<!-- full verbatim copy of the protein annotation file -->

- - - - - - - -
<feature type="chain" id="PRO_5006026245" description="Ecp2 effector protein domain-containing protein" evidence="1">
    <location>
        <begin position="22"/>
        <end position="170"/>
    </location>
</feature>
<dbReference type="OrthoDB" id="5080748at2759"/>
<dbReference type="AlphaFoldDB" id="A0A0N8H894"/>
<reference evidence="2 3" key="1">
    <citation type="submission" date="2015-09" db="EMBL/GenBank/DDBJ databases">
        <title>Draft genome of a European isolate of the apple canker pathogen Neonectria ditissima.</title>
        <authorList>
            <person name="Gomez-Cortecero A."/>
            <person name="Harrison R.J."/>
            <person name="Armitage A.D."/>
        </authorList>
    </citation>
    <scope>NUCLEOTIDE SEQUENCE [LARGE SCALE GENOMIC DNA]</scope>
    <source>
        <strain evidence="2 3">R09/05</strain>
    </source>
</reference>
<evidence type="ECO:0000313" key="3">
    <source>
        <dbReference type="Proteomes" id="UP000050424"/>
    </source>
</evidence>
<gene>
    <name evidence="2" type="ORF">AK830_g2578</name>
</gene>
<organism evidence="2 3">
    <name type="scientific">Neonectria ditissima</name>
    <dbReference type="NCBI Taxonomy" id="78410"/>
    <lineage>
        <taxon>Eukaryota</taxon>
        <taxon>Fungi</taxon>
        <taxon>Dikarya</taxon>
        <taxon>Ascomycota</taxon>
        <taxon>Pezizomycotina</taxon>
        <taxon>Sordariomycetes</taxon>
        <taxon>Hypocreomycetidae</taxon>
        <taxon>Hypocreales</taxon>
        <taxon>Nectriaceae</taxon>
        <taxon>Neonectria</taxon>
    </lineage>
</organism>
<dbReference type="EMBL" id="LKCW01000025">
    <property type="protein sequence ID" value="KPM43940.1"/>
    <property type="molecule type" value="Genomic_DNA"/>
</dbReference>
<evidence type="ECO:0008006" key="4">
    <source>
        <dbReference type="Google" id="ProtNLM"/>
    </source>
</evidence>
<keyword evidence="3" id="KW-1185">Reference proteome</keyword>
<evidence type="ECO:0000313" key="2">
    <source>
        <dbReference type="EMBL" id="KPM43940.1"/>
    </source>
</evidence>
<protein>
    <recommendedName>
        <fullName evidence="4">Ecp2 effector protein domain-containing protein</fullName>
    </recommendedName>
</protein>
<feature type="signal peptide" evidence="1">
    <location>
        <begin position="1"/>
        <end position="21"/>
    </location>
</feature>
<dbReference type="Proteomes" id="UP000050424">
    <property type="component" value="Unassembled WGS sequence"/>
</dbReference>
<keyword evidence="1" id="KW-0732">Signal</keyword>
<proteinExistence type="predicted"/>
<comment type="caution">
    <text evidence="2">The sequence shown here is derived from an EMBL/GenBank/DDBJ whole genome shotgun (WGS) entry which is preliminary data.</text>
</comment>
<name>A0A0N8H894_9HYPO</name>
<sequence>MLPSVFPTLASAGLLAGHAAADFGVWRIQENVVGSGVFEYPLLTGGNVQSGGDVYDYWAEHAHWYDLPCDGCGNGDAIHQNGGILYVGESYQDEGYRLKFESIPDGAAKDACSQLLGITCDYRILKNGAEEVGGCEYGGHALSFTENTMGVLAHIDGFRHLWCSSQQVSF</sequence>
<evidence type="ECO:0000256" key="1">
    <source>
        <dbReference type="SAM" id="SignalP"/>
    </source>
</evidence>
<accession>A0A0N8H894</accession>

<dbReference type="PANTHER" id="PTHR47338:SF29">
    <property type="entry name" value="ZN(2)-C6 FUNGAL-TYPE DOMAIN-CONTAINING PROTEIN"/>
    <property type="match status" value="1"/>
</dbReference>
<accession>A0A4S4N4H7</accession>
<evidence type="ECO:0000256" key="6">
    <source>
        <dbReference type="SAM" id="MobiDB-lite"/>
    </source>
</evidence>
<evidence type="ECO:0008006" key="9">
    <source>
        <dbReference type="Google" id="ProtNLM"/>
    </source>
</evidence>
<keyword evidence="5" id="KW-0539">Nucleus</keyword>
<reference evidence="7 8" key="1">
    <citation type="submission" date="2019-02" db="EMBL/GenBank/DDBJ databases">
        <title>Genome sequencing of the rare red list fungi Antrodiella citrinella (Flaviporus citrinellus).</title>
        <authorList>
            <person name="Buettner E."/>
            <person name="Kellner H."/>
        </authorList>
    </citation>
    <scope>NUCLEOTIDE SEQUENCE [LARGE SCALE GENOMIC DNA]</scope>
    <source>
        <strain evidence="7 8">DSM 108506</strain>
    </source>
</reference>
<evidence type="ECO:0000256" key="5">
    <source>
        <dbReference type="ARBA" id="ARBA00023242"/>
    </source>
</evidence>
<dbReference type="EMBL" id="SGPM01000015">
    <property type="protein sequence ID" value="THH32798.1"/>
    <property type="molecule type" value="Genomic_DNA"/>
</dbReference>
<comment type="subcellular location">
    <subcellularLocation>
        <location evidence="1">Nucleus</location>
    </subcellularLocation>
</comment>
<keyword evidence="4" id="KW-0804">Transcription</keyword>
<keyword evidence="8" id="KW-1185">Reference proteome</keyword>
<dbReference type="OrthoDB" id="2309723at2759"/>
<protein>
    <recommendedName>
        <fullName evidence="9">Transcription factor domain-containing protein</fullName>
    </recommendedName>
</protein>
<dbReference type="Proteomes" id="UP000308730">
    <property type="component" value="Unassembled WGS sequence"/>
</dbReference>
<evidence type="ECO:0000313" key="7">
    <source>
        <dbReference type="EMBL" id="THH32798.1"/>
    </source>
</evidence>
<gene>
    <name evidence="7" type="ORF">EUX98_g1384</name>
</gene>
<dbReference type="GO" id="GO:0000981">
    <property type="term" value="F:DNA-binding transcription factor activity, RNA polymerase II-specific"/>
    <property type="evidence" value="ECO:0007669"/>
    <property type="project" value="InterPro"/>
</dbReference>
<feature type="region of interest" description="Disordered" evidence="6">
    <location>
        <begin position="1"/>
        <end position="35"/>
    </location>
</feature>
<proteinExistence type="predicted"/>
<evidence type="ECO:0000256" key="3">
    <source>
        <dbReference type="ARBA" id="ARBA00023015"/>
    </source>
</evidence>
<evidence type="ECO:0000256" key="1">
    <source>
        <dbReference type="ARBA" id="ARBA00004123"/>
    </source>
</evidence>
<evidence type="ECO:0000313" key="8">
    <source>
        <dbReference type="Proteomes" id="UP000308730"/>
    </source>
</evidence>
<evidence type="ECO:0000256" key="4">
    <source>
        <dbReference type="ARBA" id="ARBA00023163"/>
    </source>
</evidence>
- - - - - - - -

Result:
<feature type="chain" id="PRO_5006026245" description="Ecp2 effector protein domain-containing protein" evidence="1">
    <location>
        <begin position="22"/>
        <end position="170"/>
    </location>
</feature>
<dbReference type="OrthoDB" id="5080748at2759"/>
<dbReference type="AlphaFoldDB" id="A0A0N8H894"/>
<reference evidence="2 3" key="1">
    <citation type="submission" date="2015-09" db="EMBL/GenBank/DDBJ databases">
        <title>Draft genome of a European isolate of the apple canker pathogen Neonectria ditissima.</title>
        <authorList>
            <person name="Gomez-Cortecero A."/>
            <person name="Harrison R.J."/>
            <person name="Armitage A.D."/>
        </authorList>
    </citation>
    <scope>NUCLEOTIDE SEQUENCE [LARGE SCALE GENOMIC DNA]</scope>
    <source>
        <strain evidence="2 3">R09/05</strain>
    </source>
</reference>
<evidence type="ECO:0000313" key="3">
    <source>
        <dbReference type="Proteomes" id="UP000050424"/>
    </source>
</evidence>
<gene>
    <name evidence="2" type="ORF">AK830_g2578</name>
</gene>
<organism evidence="2 3">
    <name type="scientific">Neonectria ditissima</name>
    <dbReference type="NCBI Taxonomy" id="78410"/>
    <lineage>
        <taxon>Eukaryota</taxon>
        <taxon>Fungi</taxon>
        <taxon>Dikarya</taxon>
        <taxon>Ascomycota</taxon>
        <taxon>Pezizomycotina</taxon>
        <taxon>Sordariomycetes</taxon>
        <taxon>Hypocreomycetidae</taxon>
        <taxon>Hypocreales</taxon>
        <taxon>Nectriaceae</taxon>
        <taxon>Neonectria</taxon>
    </lineage>
</organism>
<dbReference type="EMBL" id="LKCW01000025">
    <property type="protein sequence ID" value="KPM43940.1"/>
    <property type="molecule type" value="Genomic_DNA"/>
</dbReference>
<evidence type="ECO:0008006" key="4">
    <source>
        <dbReference type="Google" id="ProtNLM"/>
    </source>
</evidence>
<keyword evidence="3" id="KW-1185">Reference proteome</keyword>
<evidence type="ECO:0000313" key="2">
    <source>
        <dbReference type="EMBL" id="KPM43940.1"/>
    </source>
</evidence>
<protein>
    <recommendedName>
        <fullName evidence="4">Ecp2 effector protein domain-containing protein</fullName>
    </recommendedName>
</protein>
<feature type="signal peptide" evidence="1">
    <location>
        <begin position="1"/>
        <end position="21"/>
    </location>
</feature>
<dbReference type="Proteomes" id="UP000050424">
    <property type="component" value="Unassembled WGS sequence"/>
</dbReference>
<keyword evidence="1" id="KW-0732">Signal</keyword>
<proteinExistence type="predicted"/>
<comment type="caution">
    <text evidence="2">The sequence shown here is derived from an EMBL/GenBank/DDBJ whole genome shotgun (WGS) entry which is preliminary data.</text>
</comment>
<name>A0A0N8H894_9HYPO</name>
<sequence>MLPSVFPTLASAGLLAGHAAADFGVWRIQENVVGSGVFEYPLLTGGNVQSGGDVYDYWAEHAHWYDLPCDGCGNGDAIHQNGGILYVGESYQDEGYRLKFESIPDGAAKDACSQLLGITCDYRILKNGAEEVGGCEYGGHALSFTENTMGVLAHIDGFRHLWCSSQQVSF</sequence>
<evidence type="ECO:0000256" key="1">
    <source>
        <dbReference type="SAM" id="SignalP"/>
    </source>
</evidence>
<accession>A0A0N8H894</accession>

<dbReference type="PANTHER" id="PTHR47338:SF29">
    <property type="entry name" value="ZN(2)-C6 FUNGAL-TYPE DOMAIN-CONTAINING PROTEIN"/>
    <property type="match status" value="1"/>
</dbReference>
<accession>A0A4S4N4H7</accession>
<evidence type="ECO:0000256" key="6">
    <source>
        <dbReference type="SAM" id="MobiDB-lite"/>
    </source>
</evidence>
<evidence type="ECO:0008006" key="9">
    <source>
        <dbReference type="Google" id="ProtNLM"/>
    </source>
</evidence>
<keyword evidence="5" id="KW-0539">Nucleus</keyword>
<reference evidence="7 8" key="1">
    <citation type="submission" date="2019-02" db="EMBL/GenBank/DDBJ databases">
        <title>Genome sequencing of the rare red list fungi Antrodiella citrinella (Flaviporus citrinellus).</title>
        <authorList>
            <person name="Buettner E."/>
            <person name="Kellner H."/>
        </authorList>
    </citation>
    <scope>NUCLEOTIDE SEQUENCE [LARGE SCALE GENOMIC DNA]</scope>
    <source>
        <strain evidence="7 8">DSM 108506</strain>
    </source>
</reference>
<evidence type="ECO:0000256" key="5">
    <source>
        <dbReference type="ARBA" id="ARBA00023242"/>
    </source>
</evidence>
<dbReference type="EMBL" id="SGPM01000015">
    <property type="protein sequence ID" value="THH32798.1"/>
    <property type="molecule type" value="Genomic_DNA"/>
</dbReference>
<comment type="subcellular location">
    <subcellularLocation>
        <location evidence="1">Nucleus</location>
    </subcellularLocation>
</comment>
<keyword evidence="4" id="KW-0804">Transcription</keyword>
<keyword evidence="8" id="KW-1185">Reference proteome</keyword>
<dbReference type="OrthoDB" id="2309723at2759"/>
<protein>
    <recommendedName>
        <fullName evidence="9">Transcription factor domain-containing protein</fullName>
    </recommendedName>
</protein>
<dbReference type="Proteomes" id="UP000308730">
    <property type="component" value="Unassembled WGS sequence"/>
</dbReference>
<evidence type="ECO:0000313" key="7">
    <source>
        <dbReference type="EMBL" id="THH32798.1"/>
    </source>
</evidence>
<gene>
    <name evidence="7" type="ORF">EUX98_g1384</name>
</gene>
<dbReference type="GO" id="GO:0000981">
    <property type="term" value="F:DNA-binding transcription factor activity, RNA polymerase II-specific"/>
    <property type="evidence" value="ECO:0007669"/>
    <property type="project" value="InterPro"/>
</dbReference>
<feature type="region of interest" description="Disordered" evidence="6">
    <location>
        <begin position="1"/>
        <end position="35"/>
    </location>
</feature>
<proteinExistence type="predicted"/>
<evidence type="ECO:0000256" key="3">
    <source>
        <dbReference type="ARBA" id="ARBA00023015"/>
    </source>
</evidence>
<evidence type="ECO:0000256" key="1">
    <source>
        <dbReference type="ARBA" id="ARBA00004123"/>
    </source>
</evidence>
<evidence type="ECO:0000313" key="8">
    <source>
        <dbReference type="Proteomes" id="UP000308730"/>
    </source>
</evidence>
<evidence type="ECO:0000256" key="4">
    <source>
        <dbReference type="ARBA" id="ARBA00023163"/>
    </source>
</evidence>